Posted : April 2, 2019
Our blog is chock full of great ideas for fun things to see and do in York Durham and Headwaters. We are always adding new content and updating old posts, but sometimes you might stumble upon something from our vault. If this article has inspired you to hit the road, be sure to double-check that the featured stops in this post are still welcoming visitors.
We love how vibrant the craft beer industry is here in Headwaters. The variation of flavours is as diverse and creative as are our dedicated brewers. Organic craft brewing, however is not common. Rarer still are farm-to-barrel operations where the hops are grown right on site. In Caledon, GoodLot Farmstead Brewing Company is the first organic farm-to-barrel brewery in our Ontario Greenbelt region. For hops farmers Phil and Gail Winters, the quality of their beer begins with the quality of the land on which its ingredients are grown.
GoodLot farm owes its soil quality in part to a tributary of the Credit River, which runs through the property. The protection and preservation of this unique and sensitive geographic feature is a responsibility which Farmer Phil takes seriously. “The soil health, the health of my water—these things form the base of what I grow and the base of our beer ingredients,” he says.
But good beer and local hops is not the only mission of GoodLot Farmstead Brewing. “We want to be a part of building resilient, local economic systems for our community,” Phil explains. “We want to bring our community together and connect them to the land where their food, their hops and their beer ultimately come from.”
This principle is actually where the inspiration for the name comes from. For one, GoodLot is of course about the quality of, and respect for, the land itself. Only a good lot can produce good beer. But for another, it’s about the community. “It’s a good lot of people,” Phil says. “It’s our community that we do this for in terms of bringing greater enjoyment, pleasure and connection amongst our members.”
Surprisingly, Phil and Gail haven’t always been farmers. Prior to this notable career change, the couple were living in Toronto where Phil was working in the world of climate change and renewal energy advocacy, and Gail was a film producer. “It 2009 we began discussing our inevitable move out of the city,” Phil recalls. “Then we decided to have a baby. Literally the day we got pregnant, we decided to jump into moving back to Caledon, which is Gail’s hometown, rather than waiting two or three years and planning.” The couple purchased a small heritage farm with beautiful soil, and began their considerations for farming.
Of course, the question of what to farm wasn’t quite settled at the time of the move. Their original intention was to consider specialty crops, and to educate themselves on what type of environment and soil conditions such crops wanted to live in. “Each of our evening discussions about what we were going to establish in that first summer took place when we were sitting down and drinking craft beer,” Phil recalls. “That same year there was a critical hops shortage globally, and the price of hops had spiked. Additionally, the demand for hops was going up radically because of the growth of craft beer particularly. So, hops just kept showing up on our radar.” Phil travelled to the United States to take a hops growing and planting course, and to connect with other hops farmers. GoodLot’s first hops yard was established in 2011.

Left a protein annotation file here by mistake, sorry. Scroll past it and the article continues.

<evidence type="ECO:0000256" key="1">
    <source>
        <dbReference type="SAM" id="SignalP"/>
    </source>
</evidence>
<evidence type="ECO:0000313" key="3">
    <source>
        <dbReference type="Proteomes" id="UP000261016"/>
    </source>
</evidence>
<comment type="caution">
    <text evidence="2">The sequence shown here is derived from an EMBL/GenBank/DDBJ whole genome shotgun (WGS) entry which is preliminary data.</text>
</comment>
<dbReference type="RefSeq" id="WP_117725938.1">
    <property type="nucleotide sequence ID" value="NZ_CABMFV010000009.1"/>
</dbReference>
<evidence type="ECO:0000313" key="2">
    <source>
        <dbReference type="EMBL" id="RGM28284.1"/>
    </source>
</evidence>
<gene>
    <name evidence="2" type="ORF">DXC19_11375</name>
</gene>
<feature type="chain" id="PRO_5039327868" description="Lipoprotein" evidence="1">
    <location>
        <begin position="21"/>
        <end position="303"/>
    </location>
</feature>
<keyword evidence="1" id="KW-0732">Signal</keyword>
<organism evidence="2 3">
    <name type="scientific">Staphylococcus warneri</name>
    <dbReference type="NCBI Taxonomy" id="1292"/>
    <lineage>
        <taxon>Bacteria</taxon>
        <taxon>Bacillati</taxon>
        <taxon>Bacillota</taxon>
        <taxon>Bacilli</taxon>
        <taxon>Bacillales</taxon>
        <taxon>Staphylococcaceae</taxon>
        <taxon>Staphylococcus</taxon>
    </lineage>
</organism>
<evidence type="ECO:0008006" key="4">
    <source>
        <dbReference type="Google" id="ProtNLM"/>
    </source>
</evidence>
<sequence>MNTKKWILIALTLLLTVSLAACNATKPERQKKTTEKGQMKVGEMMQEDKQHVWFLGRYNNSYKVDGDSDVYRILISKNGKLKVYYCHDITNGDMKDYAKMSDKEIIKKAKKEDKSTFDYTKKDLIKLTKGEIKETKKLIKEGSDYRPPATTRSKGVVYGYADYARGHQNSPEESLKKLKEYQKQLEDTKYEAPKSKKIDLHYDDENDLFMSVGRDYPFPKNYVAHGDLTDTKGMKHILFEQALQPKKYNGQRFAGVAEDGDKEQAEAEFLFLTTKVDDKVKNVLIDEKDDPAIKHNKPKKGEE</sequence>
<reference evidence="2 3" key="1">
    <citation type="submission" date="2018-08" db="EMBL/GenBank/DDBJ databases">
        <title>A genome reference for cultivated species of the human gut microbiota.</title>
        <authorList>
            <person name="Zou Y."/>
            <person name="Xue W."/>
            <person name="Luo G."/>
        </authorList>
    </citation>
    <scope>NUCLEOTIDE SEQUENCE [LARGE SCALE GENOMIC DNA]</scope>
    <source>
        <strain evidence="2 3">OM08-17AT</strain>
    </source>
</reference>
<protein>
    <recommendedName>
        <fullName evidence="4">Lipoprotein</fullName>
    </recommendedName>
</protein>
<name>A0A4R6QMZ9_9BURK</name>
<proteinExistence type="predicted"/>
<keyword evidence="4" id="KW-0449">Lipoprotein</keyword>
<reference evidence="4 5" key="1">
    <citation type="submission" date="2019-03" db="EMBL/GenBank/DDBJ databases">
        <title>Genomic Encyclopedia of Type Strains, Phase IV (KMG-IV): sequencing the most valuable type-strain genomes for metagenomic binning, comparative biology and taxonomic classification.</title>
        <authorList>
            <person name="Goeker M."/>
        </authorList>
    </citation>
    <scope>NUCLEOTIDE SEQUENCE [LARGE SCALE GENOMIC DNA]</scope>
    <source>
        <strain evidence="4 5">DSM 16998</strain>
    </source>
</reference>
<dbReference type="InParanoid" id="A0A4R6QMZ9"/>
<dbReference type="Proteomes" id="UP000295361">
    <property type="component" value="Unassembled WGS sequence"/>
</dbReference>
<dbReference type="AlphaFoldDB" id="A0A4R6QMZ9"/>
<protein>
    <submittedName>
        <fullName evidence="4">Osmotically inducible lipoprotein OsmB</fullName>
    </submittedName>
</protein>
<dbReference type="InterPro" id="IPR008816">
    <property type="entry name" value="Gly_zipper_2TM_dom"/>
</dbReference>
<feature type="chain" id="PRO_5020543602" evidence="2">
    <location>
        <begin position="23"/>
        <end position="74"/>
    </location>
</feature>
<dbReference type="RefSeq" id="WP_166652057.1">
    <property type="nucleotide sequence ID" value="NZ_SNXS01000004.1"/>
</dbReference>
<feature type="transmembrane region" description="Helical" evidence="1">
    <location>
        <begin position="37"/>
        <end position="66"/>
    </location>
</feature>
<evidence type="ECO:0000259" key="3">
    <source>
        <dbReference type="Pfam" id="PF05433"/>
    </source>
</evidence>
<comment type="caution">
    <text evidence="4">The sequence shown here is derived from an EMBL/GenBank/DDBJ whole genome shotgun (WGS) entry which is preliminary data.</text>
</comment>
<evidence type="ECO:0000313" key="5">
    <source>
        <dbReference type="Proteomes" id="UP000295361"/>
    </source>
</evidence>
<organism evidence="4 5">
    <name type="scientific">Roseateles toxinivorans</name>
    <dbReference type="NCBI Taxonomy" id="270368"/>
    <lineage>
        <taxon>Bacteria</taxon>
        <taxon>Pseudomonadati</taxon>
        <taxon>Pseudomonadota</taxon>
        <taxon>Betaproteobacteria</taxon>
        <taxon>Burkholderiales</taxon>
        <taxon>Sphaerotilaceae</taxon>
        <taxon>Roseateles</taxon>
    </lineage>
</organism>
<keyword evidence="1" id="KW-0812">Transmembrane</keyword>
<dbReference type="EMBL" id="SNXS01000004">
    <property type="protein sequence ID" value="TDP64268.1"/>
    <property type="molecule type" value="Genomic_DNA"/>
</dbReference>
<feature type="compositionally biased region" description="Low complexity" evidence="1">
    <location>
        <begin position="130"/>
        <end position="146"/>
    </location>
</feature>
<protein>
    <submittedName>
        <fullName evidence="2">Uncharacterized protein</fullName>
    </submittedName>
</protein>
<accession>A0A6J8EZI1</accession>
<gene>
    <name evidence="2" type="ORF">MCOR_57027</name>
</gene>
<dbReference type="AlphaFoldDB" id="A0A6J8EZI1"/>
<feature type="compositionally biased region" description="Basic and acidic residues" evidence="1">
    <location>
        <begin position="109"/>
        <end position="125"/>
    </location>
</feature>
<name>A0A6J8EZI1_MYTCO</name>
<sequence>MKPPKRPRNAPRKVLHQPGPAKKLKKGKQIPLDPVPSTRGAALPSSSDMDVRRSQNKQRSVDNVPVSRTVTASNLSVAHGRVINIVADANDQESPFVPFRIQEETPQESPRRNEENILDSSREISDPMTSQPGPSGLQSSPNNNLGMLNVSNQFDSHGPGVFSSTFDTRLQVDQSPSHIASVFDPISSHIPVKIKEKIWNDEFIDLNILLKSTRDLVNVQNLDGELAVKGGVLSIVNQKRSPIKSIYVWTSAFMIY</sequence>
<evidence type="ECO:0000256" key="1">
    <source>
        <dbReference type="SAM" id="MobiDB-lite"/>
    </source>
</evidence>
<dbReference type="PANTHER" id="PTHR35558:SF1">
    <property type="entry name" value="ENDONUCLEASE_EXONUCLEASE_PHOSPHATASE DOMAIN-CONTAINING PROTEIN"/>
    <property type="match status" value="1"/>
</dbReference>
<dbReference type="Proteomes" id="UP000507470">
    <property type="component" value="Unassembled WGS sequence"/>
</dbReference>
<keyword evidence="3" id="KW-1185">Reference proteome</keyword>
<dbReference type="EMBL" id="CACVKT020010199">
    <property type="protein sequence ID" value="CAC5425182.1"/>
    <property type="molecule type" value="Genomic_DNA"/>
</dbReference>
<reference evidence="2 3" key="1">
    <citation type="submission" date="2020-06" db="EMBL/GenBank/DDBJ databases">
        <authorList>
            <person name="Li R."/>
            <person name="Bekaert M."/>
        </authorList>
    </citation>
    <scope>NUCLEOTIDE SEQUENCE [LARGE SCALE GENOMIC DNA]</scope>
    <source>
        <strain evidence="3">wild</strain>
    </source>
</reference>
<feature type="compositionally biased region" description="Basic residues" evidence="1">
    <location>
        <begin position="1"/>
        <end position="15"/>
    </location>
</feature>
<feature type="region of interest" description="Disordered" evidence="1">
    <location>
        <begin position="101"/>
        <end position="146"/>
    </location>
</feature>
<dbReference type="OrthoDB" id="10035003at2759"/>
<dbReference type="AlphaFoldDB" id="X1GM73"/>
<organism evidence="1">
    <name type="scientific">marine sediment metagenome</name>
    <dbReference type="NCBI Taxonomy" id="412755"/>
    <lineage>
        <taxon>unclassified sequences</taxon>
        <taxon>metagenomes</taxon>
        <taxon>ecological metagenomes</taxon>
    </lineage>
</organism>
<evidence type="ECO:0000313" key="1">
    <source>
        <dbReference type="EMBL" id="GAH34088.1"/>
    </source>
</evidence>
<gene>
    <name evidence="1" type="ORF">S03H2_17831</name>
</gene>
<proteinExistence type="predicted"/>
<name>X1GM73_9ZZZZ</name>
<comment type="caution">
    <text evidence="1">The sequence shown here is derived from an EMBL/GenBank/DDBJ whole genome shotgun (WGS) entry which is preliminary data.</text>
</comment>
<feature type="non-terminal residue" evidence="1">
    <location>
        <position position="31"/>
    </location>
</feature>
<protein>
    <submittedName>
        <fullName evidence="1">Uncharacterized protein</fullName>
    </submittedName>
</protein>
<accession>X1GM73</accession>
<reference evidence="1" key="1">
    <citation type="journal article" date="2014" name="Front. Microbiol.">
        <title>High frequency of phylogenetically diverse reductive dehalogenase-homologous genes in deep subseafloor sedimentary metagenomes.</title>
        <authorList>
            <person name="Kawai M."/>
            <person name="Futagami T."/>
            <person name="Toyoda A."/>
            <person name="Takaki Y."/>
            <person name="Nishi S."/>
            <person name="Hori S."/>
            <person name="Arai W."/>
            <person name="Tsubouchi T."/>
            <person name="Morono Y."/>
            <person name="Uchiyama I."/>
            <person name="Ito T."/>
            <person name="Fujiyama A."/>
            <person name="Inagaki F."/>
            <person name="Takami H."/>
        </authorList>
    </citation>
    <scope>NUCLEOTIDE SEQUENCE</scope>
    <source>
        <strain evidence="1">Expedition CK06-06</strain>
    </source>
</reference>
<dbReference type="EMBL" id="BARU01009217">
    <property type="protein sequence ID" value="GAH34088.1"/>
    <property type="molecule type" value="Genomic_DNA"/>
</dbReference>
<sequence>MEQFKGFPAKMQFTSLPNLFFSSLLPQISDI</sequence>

Today, the fact that GoodLot is an organic farm is one of the factors that sets it apart from its competition. With hops being so difficult to grow in Ontario, many farmers turn to chemicals to deal with mildew and pests. “As organic farmers, we generally get a lower yield,” Phil says. “We have to work twice as hard to nurture the soil and natural environment.” Differentiating the company even further is its commitment to what Phil calls a “post-carbon” business model. “We are going to operate without emitting any CO2 into the atmosphere,” he explains. “We don’t combust any fossil fuels on the farm for our operations, and we’ve installed solar electric power for our farm operations.”
Many brewing companies that utilize GoodLot hops have noticed the difference Phil and Gail’s approach makes, which is enhanced by the farm’s particular soil conditions and water. “Our cascade hops are particularly beautiful,” Phil says. “They have this unique floral, citrus aroma. It’s made us realize that there is a flavour and a taste that’s being grown right here in Caledon which is due to the water, the soil and our organic farming practices.” This revelation was the reason GoodLot purchased a small brewing system and began brewing beer right on the premises. Today, visitors can browse GoodLot’s Bottle Shop and experience the flavours of Caledon on-site. This spring, the GoodLot gang will open a patio overlooking the hops fields, bringing beer enthusiasts even closer to the source.
For Phil and Gail Winters, hops farming and brewing has been a supremely rewarding experience. “If I won a million dollars in the lottery, I’d be doing exactly what I’m doing right now,” he insists. Along with validating the idea that farming operations can carry on in an ecologically responsible manner, a driving force at GoodLot Farmstead Brewing Company has been demonstrating to the world that a strong agricultural system which operates on a local scale can thrive in rural communities. “Our community has been so supportive,” Phil says. “People are enthusiastic for what we’re doing, and connecting them to one another has been wonderful. I can’t wait to do this for the next twenty years.”
Visit the GoodLot crew in Caledon at 18825 Shaws Creek Rd. For information, call (519) 927-5881 or visit www.goodlot.beer.
Story by Katherine Ryalen